Neural Nets and linearization; what seemed to be a good idea just does not work.

Hi all

The TLDR of this post is that I tried something, it did not work but it seemed enough of a good idea that it is worth writing down incase anyone can improve it.

Those that look at the code in the last post would have seen an un mentioned “mode 4” of getting the weights of a NN.  That mode or method is to linearize the NN inverse (using the data to solve for the unknown weights) problem.

To describe linearization consider a classic linear inverse problem. Let A be the sensitivity matrix ( n rows by k columns), {\bf d} be the data (a column vector of n rows), and {\bf m} be the unknown model parameters (a column vector of k rows). Further more, let the the data covariance matrix be known to be the I_n (an n by n identify matrix); i.e., the model errors {\bf e} are independent gaussians with variance equal to one . Thus {\bf d} = A{\bf m} + {\bf e}.

The MLE estimate for the parameters is the well known \hat{\bf m} = (A' A)^{-1} A' {\bf d} and the posterior covariance matrix of {\bf m} is (A' A). Note “prime” here denotes matrix transpose.

So how is this relevant to NNs?

The point is that the i,jth element of A is the partial derivative of the ith observation with respect to the jth parameter. In back propagation those derivatives are analytically calculated. So it is possible to construct an approximation to A that is denoted here as B (I know a creative naming scheme). The i,jth element of B is b_{i,j} = (\partial /\partial w_j ) d_{i} where {\bf W} are the weights to the NN.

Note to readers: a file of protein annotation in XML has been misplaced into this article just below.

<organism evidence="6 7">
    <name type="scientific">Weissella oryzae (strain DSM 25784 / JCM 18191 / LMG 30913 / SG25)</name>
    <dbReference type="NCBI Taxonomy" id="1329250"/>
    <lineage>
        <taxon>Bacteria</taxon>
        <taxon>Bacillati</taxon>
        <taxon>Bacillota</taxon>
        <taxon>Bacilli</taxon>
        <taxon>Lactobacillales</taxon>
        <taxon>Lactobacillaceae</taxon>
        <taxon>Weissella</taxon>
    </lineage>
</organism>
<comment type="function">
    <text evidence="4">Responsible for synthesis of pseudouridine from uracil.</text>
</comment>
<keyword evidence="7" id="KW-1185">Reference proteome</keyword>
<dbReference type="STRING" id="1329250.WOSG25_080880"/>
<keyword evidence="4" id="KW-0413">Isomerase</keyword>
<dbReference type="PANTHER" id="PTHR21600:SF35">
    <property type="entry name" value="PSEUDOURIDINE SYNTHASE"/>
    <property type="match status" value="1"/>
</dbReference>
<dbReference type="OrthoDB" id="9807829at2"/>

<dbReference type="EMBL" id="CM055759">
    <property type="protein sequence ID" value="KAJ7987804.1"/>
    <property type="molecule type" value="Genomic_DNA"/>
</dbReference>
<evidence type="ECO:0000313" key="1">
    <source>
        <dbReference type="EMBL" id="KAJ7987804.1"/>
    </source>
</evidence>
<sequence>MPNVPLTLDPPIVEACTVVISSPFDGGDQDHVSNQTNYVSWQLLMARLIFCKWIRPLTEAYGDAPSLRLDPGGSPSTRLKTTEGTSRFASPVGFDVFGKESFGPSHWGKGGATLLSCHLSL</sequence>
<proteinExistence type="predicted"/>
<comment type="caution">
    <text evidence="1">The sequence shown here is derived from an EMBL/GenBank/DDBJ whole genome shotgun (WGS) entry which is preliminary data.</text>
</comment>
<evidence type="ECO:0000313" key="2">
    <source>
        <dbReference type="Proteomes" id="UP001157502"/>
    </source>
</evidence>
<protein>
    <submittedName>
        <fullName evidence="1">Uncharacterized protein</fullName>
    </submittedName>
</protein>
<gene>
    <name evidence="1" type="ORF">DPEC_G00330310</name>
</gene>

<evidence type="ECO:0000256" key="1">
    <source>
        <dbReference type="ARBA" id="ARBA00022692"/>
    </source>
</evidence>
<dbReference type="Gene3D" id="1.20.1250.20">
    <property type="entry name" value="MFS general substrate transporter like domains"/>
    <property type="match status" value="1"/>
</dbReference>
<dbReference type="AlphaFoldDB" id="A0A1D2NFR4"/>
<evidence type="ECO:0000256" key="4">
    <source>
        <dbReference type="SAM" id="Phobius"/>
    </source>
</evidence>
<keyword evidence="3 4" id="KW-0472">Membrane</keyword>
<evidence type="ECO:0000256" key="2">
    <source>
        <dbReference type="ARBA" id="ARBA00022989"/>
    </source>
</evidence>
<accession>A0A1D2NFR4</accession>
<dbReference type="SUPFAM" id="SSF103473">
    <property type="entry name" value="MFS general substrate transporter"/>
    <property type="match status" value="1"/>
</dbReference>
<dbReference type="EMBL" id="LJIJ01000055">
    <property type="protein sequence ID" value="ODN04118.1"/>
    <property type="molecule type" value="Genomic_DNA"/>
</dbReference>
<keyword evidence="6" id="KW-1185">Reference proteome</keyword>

Thus it should (remember this did not actually work in the end) be possible make iterative estimates of {\bf W} by { \bf W}_t = ({B'}_{t-1} B_{t-1})^{-1} {B'}_{t-1} {\bf d}, but in practice I found that this caused the {\bf W}_t to cycle over a group of bad (poorly fitting values) and more or less never converge.

I don’t have a good reason why this does not work other than it looks like the NN gradients are just not smooth enough. It is also possible that because the in my toy problem there is not enough data (asymptotically all posteriors become gaussians as data is added; the proof of this is very similar to the central limit theorem). I have not tried starting at an optimal solution and seeing if this method stays there; but will be doing that soon as regardless of linearization value in optimization it is useful for initializing MCMC sampling.

That’s it for now.

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